To determine the effect of manipulation of KAT activities on overall acetylation of parasite proteins, we compared protein acetylation among three parasite lines: one with overexpression of a full-length active PfMYST (F1-GFP), one with overexpression of a truncated inactive version of PfMYST (F1C3-GFP) missing 81 amino acids in the C-terminus, and the GFP-control line (Miao et al., 2010). The transgenes were controlled by the hsp86 promoter and a single copy of the expression cassette was integrated at the attB locus of the 3D7attB strain (Miao et al., 2010). Parasites were cultured and harvested at 30 h post invasion. To determine the effect of HDAC inhibitors on protein lysine acetylation in the parasites, 3D7 parasites at ring stage (15 h post invasion) were treated with TSA at 1 × to 4 × IC50 of TSA (16–64 nM) and nicotinamide at 5, 10 and 15 mM, which were determined earlier for P. falciparum in vitro culture (Prusty et al., 2008; Patel et al., 2009). After incubation for 15 h, parasites were harvested and protein lysates were prepared and used for Western analysis. To alter the levels of acetylation in PfMYST and PfGCN5, parasite lines with GFP-tagged endogenous PfMYST and PfGCN5 were cultured in the presence or absence of 16 nM TSA plus 5 mM nicotinamide for 15 h. Parasites were then harvested and GFP-tagged proteins were purified as described below. The HAT activities were measured by a previously described method using bovine core histones and nucleosomal histones as the substrates (Miao et al., 2010).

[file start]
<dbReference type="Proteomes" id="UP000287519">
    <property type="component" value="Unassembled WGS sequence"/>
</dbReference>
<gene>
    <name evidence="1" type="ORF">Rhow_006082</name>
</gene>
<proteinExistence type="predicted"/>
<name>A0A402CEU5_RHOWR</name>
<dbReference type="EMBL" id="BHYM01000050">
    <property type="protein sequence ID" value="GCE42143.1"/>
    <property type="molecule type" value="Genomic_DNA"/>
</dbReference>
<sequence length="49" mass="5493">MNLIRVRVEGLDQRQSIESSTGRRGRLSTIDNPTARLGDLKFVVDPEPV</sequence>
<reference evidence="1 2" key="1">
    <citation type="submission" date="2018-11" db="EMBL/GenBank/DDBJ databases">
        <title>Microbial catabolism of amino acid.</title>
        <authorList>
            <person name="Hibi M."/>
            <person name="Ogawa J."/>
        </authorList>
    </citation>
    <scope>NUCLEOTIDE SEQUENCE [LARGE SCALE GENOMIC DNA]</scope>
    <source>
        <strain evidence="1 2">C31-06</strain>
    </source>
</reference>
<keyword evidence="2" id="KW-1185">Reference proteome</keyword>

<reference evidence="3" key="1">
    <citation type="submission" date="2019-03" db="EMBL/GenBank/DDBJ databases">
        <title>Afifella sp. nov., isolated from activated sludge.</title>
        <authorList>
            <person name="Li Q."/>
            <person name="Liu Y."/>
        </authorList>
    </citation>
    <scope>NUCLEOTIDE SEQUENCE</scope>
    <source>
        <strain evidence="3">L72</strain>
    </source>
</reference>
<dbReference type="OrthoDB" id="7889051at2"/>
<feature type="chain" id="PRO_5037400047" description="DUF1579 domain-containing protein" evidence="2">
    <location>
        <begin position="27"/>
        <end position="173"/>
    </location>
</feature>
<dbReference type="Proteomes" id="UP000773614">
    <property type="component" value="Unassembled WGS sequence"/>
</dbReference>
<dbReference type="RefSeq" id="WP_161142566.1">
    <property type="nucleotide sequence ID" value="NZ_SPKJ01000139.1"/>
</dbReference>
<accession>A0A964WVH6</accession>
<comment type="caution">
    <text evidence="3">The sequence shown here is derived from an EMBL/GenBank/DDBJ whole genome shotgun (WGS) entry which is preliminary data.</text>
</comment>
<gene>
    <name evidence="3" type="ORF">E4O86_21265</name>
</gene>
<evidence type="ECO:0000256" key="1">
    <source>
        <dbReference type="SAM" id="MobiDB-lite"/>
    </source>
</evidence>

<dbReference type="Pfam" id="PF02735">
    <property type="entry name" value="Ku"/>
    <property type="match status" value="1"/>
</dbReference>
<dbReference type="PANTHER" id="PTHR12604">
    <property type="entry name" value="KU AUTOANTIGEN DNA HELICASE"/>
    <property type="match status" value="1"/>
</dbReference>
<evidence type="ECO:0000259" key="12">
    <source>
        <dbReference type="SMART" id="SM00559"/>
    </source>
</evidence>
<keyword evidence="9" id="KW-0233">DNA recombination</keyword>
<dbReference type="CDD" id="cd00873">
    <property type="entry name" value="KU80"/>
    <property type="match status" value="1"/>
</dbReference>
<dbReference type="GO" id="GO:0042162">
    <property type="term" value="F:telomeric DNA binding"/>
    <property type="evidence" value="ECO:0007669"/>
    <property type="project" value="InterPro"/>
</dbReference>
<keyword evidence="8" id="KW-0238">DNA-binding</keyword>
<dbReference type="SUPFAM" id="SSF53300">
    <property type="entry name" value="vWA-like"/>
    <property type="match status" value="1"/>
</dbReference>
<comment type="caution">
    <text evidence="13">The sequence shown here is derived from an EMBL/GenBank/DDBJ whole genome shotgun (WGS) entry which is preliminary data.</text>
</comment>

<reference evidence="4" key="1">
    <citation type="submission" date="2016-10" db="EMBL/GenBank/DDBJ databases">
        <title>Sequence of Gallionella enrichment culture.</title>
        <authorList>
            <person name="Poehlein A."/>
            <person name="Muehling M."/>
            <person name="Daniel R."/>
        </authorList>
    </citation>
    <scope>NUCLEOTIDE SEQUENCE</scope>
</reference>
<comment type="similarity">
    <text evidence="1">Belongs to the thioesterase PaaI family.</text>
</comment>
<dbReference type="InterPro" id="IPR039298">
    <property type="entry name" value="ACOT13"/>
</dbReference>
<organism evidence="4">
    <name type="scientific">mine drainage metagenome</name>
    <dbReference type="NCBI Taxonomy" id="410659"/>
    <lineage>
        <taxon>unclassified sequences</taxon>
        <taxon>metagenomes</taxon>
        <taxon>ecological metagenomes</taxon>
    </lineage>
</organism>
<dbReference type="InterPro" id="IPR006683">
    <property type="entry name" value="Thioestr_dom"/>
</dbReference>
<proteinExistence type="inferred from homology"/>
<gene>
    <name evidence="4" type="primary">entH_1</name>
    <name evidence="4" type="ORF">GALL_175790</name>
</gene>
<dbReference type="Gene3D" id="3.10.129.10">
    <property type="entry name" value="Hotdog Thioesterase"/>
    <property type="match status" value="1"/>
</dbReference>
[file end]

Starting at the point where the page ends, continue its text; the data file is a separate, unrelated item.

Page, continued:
Preparation of protein lysates

Parasites at the trophozoite stage were treated with 0.05% saponin to lyse the RBCs. Released parasites were pelleted by centrifugation and washed twice with cold phosphate-buffered saline (PBS). To prepare the cytoplasmic and nuclear fractions, parasite pellet was resuspended in five volumes of buffer A [10 mM HEPES, pH 7.8, 1.5 mM MgCl2, 10 mM KCl, 0.5 mM dithiothreitol (DTT), 0.5 mM EDTA and protease inhibitor cocktail], incubated on ice for 15 min to allow cells to swell, and ground for 40 times using a Dounce homogenizer with a loose pestle. The homogenate was first centrifuged at 700 g for 20 min at 4°C, and the supernatant was centrifuged at 10 000 g for 10 min to obtain the cytoplasmic extract. The pellet was resuspended in three volumes of buffer B (20 mM HEPES, pH 7.8, 20% glycerol, 200 mM KCl, 0.5 mM DTT, 0.5 mM EDTA, 0.5% NP40 and protease inhibitor cocktail) and dounced for 40 times with a tight pestle. The homogenate was centrifuged at 10 000 g for 10 min to obtain the nuclear extract.